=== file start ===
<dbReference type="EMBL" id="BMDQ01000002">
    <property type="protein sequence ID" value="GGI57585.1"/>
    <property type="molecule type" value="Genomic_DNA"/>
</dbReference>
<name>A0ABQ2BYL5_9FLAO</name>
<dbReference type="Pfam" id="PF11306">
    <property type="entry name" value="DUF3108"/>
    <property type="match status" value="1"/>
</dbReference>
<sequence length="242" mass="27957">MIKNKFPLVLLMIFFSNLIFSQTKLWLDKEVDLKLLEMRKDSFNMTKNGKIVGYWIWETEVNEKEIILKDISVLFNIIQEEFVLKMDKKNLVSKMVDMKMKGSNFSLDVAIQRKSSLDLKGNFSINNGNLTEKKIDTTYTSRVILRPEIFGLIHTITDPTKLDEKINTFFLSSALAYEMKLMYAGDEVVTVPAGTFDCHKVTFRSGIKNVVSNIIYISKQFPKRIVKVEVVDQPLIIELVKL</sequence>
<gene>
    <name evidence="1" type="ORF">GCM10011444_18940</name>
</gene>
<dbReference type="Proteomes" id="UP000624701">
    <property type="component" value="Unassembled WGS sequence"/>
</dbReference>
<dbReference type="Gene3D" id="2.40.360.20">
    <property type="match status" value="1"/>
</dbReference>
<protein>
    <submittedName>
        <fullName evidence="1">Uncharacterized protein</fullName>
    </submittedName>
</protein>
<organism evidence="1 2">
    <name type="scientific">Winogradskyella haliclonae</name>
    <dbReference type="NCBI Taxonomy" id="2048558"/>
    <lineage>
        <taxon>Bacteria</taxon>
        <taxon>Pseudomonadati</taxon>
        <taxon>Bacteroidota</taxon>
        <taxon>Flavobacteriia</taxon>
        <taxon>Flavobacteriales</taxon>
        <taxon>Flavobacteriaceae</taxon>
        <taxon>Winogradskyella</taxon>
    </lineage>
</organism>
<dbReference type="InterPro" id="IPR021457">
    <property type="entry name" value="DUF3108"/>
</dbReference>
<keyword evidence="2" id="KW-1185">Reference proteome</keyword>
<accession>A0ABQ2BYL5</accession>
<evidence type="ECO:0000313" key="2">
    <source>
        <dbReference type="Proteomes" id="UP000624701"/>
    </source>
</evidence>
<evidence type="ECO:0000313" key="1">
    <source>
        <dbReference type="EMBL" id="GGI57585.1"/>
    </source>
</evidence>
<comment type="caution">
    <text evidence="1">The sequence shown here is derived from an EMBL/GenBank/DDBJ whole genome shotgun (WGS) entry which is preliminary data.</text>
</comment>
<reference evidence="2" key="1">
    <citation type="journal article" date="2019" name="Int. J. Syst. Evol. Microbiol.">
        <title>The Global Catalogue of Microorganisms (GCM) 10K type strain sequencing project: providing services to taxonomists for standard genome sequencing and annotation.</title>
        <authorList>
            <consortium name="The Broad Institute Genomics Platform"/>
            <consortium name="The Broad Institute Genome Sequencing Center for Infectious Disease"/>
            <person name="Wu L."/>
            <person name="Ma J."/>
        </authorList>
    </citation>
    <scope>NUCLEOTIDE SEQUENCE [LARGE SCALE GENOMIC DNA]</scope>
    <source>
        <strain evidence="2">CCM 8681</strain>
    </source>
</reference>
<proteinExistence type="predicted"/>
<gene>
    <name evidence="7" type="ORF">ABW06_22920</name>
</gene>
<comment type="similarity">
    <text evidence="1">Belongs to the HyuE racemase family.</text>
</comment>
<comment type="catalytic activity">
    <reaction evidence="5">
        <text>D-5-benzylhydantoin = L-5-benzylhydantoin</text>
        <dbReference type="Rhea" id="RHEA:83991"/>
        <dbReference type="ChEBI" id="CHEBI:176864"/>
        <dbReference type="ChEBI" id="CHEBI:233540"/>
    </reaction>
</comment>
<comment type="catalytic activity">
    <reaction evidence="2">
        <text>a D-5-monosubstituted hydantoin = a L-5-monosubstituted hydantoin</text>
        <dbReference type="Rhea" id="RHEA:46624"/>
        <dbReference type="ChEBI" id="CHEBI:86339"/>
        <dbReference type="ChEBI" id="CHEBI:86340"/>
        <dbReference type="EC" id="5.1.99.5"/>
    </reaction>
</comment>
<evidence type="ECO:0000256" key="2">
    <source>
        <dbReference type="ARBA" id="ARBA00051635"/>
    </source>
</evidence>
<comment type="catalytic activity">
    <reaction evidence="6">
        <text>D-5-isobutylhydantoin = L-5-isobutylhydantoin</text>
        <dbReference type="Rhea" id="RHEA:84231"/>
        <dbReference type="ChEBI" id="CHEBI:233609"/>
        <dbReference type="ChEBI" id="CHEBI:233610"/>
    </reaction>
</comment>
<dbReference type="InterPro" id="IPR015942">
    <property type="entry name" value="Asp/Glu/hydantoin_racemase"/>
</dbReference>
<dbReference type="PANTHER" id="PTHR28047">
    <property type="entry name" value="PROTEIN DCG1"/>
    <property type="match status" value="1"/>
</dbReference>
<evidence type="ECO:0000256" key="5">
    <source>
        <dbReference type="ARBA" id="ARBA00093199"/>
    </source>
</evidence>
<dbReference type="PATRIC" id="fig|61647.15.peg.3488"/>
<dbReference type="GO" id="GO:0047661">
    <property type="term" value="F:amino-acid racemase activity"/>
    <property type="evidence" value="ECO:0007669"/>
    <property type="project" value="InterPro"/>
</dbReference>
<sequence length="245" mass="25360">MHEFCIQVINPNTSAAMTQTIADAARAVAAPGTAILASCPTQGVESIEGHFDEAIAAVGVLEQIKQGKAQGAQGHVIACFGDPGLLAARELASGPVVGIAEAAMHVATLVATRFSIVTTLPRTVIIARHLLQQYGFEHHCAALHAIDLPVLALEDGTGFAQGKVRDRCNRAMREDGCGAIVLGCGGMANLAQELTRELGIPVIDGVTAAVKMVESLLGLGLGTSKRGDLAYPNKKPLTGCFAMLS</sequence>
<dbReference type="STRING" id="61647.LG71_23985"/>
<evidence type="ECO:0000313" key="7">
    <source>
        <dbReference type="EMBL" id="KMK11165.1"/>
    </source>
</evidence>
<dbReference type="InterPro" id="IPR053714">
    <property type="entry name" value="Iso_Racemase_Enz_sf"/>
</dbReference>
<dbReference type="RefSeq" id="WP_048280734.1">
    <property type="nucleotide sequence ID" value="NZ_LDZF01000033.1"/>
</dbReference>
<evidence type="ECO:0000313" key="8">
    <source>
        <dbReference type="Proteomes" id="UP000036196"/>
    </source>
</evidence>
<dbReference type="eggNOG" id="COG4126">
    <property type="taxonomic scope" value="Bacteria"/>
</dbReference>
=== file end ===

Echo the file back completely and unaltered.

<dbReference type="EMBL" id="BMDQ01000002">
    <property type="protein sequence ID" value="GGI57585.1"/>
    <property type="molecule type" value="Genomic_DNA"/>
</dbReference>
<name>A0ABQ2BYL5_9FLAO</name>
<dbReference type="Pfam" id="PF11306">
    <property type="entry name" value="DUF3108"/>
    <property type="match status" value="1"/>
</dbReference>
<sequence length="242" mass="27957">MIKNKFPLVLLMIFFSNLIFSQTKLWLDKEVDLKLLEMRKDSFNMTKNGKIVGYWIWETEVNEKEIILKDISVLFNIIQEEFVLKMDKKNLVSKMVDMKMKGSNFSLDVAIQRKSSLDLKGNFSINNGNLTEKKIDTTYTSRVILRPEIFGLIHTITDPTKLDEKINTFFLSSALAYEMKLMYAGDEVVTVPAGTFDCHKVTFRSGIKNVVSNIIYISKQFPKRIVKVEVVDQPLIIELVKL</sequence>
<gene>
    <name evidence="1" type="ORF">GCM10011444_18940</name>
</gene>
<dbReference type="Proteomes" id="UP000624701">
    <property type="component" value="Unassembled WGS sequence"/>
</dbReference>
<dbReference type="Gene3D" id="2.40.360.20">
    <property type="match status" value="1"/>
</dbReference>
<protein>
    <submittedName>
        <fullName evidence="1">Uncharacterized protein</fullName>
    </submittedName>
</protein>
<organism evidence="1 2">
    <name type="scientific">Winogradskyella haliclonae</name>
    <dbReference type="NCBI Taxonomy" id="2048558"/>
    <lineage>
        <taxon>Bacteria</taxon>
        <taxon>Pseudomonadati</taxon>
        <taxon>Bacteroidota</taxon>
        <taxon>Flavobacteriia</taxon>
        <taxon>Flavobacteriales</taxon>
        <taxon>Flavobacteriaceae</taxon>
        <taxon>Winogradskyella</taxon>
    </lineage>
</organism>
<dbReference type="InterPro" id="IPR021457">
    <property type="entry name" value="DUF3108"/>
</dbReference>
<keyword evidence="2" id="KW-1185">Reference proteome</keyword>
<accession>A0ABQ2BYL5</accession>
<evidence type="ECO:0000313" key="2">
    <source>
        <dbReference type="Proteomes" id="UP000624701"/>
    </source>
</evidence>
<evidence type="ECO:0000313" key="1">
    <source>
        <dbReference type="EMBL" id="GGI57585.1"/>
    </source>
</evidence>
<comment type="caution">
    <text evidence="1">The sequence shown here is derived from an EMBL/GenBank/DDBJ whole genome shotgun (WGS) entry which is preliminary data.</text>
</comment>
<reference evidence="2" key="1">
    <citation type="journal article" date="2019" name="Int. J. Syst. Evol. Microbiol.">
        <title>The Global Catalogue of Microorganisms (GCM) 10K type strain sequencing project: providing services to taxonomists for standard genome sequencing and annotation.</title>
        <authorList>
            <consortium name="The Broad Institute Genomics Platform"/>
            <consortium name="The Broad Institute Genome Sequencing Center for Infectious Disease"/>
            <person name="Wu L."/>
            <person name="Ma J."/>
        </authorList>
    </citation>
    <scope>NUCLEOTIDE SEQUENCE [LARGE SCALE GENOMIC DNA]</scope>
    <source>
        <strain evidence="2">CCM 8681</strain>
    </source>
</reference>
<proteinExistence type="predicted"/>
<gene>
    <name evidence="7" type="ORF">ABW06_22920</name>
</gene>
<comment type="similarity">
    <text evidence="1">Belongs to the HyuE racemase family.</text>
</comment>
<comment type="catalytic activity">
    <reaction evidence="5">
        <text>D-5-benzylhydantoin = L-5-benzylhydantoin</text>
        <dbReference type="Rhea" id="RHEA:83991"/>
        <dbReference type="ChEBI" id="CHEBI:176864"/>
        <dbReference type="ChEBI" id="CHEBI:233540"/>
    </reaction>
</comment>
<comment type="catalytic activity">
    <reaction evidence="2">
        <text>a D-5-monosubstituted hydantoin = a L-5-monosubstituted hydantoin</text>
        <dbReference type="Rhea" id="RHEA:46624"/>
        <dbReference type="ChEBI" id="CHEBI:86339"/>
        <dbReference type="ChEBI" id="CHEBI:86340"/>
        <dbReference type="EC" id="5.1.99.5"/>
    </reaction>
</comment>
<evidence type="ECO:0000256" key="2">
    <source>
        <dbReference type="ARBA" id="ARBA00051635"/>
    </source>
</evidence>
<comment type="catalytic activity">
    <reaction evidence="6">
        <text>D-5-isobutylhydantoin = L-5-isobutylhydantoin</text>
        <dbReference type="Rhea" id="RHEA:84231"/>
        <dbReference type="ChEBI" id="CHEBI:233609"/>
        <dbReference type="ChEBI" id="CHEBI:233610"/>
    </reaction>
</comment>
<dbReference type="InterPro" id="IPR015942">
    <property type="entry name" value="Asp/Glu/hydantoin_racemase"/>
</dbReference>
<dbReference type="PANTHER" id="PTHR28047">
    <property type="entry name" value="PROTEIN DCG1"/>
    <property type="match status" value="1"/>
</dbReference>
<evidence type="ECO:0000256" key="5">
    <source>
        <dbReference type="ARBA" id="ARBA00093199"/>
    </source>
</evidence>
<dbReference type="PATRIC" id="fig|61647.15.peg.3488"/>
<dbReference type="GO" id="GO:0047661">
    <property type="term" value="F:amino-acid racemase activity"/>
    <property type="evidence" value="ECO:0007669"/>
    <property type="project" value="InterPro"/>
</dbReference>
<sequence length="245" mass="25360">MHEFCIQVINPNTSAAMTQTIADAARAVAAPGTAILASCPTQGVESIEGHFDEAIAAVGVLEQIKQGKAQGAQGHVIACFGDPGLLAARELASGPVVGIAEAAMHVATLVATRFSIVTTLPRTVIIARHLLQQYGFEHHCAALHAIDLPVLALEDGTGFAQGKVRDRCNRAMREDGCGAIVLGCGGMANLAQELTRELGIPVIDGVTAAVKMVESLLGLGLGTSKRGDLAYPNKKPLTGCFAMLS</sequence>
<dbReference type="STRING" id="61647.LG71_23985"/>
<evidence type="ECO:0000313" key="7">
    <source>
        <dbReference type="EMBL" id="KMK11165.1"/>
    </source>
</evidence>
<dbReference type="InterPro" id="IPR053714">
    <property type="entry name" value="Iso_Racemase_Enz_sf"/>
</dbReference>
<dbReference type="RefSeq" id="WP_048280734.1">
    <property type="nucleotide sequence ID" value="NZ_LDZF01000033.1"/>
</dbReference>
<evidence type="ECO:0000313" key="8">
    <source>
        <dbReference type="Proteomes" id="UP000036196"/>
    </source>
</evidence>
<dbReference type="eggNOG" id="COG4126">
    <property type="taxonomic scope" value="Bacteria"/>
</dbReference>